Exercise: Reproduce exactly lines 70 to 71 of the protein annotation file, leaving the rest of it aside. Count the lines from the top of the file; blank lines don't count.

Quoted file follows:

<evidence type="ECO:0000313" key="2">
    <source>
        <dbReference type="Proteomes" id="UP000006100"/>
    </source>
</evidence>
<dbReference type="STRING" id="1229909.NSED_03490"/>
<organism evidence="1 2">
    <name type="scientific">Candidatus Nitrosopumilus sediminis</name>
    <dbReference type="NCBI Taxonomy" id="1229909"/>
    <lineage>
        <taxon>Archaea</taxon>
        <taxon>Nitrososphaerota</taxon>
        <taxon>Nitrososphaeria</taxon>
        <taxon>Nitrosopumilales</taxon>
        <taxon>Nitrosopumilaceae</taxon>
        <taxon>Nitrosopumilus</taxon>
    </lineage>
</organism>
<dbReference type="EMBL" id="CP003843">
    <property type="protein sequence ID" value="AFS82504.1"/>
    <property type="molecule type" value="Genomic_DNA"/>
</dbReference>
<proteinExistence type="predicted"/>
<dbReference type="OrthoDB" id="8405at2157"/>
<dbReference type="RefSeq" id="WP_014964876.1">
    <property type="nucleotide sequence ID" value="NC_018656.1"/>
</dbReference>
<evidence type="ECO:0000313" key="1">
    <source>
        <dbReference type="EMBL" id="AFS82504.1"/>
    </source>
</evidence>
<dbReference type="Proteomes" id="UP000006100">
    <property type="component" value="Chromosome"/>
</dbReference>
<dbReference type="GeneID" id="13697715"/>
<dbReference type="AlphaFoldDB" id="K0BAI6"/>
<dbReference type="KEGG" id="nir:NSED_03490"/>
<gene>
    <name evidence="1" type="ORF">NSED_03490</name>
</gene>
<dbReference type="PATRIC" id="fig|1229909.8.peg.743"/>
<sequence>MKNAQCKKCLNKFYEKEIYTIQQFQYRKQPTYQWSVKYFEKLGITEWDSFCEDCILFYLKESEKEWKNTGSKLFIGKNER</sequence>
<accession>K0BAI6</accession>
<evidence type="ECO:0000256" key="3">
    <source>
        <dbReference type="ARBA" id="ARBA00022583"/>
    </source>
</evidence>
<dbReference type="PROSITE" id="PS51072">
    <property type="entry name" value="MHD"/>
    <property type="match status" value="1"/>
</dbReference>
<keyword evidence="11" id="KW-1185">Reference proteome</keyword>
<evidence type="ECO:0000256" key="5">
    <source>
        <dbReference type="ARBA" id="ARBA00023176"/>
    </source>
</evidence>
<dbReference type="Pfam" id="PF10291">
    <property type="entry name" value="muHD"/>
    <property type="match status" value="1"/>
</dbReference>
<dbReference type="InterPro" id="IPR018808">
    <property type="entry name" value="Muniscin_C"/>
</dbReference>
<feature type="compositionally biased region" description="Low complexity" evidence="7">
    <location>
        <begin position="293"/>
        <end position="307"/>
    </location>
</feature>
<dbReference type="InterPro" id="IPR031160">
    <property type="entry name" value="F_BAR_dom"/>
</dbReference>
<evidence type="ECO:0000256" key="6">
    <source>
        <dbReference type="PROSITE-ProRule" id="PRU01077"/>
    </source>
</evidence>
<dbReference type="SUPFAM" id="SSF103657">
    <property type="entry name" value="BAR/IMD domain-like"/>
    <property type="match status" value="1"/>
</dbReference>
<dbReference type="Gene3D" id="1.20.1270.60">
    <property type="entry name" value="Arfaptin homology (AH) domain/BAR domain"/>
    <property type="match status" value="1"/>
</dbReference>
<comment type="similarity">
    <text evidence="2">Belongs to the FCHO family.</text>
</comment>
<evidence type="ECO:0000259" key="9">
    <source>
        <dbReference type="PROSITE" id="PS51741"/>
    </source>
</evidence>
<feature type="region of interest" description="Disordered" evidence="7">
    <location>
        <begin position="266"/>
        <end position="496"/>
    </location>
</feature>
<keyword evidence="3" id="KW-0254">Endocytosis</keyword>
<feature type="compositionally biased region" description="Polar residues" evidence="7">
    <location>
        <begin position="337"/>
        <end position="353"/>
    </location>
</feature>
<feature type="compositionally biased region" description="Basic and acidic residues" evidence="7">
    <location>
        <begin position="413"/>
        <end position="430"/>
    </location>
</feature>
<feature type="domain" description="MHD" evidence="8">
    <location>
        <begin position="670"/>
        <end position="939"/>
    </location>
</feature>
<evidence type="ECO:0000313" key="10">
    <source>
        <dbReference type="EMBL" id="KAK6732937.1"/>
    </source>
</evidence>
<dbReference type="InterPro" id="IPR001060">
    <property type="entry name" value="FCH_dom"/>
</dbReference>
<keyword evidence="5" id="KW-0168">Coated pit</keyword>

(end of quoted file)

        <end position="307"/>
    </location>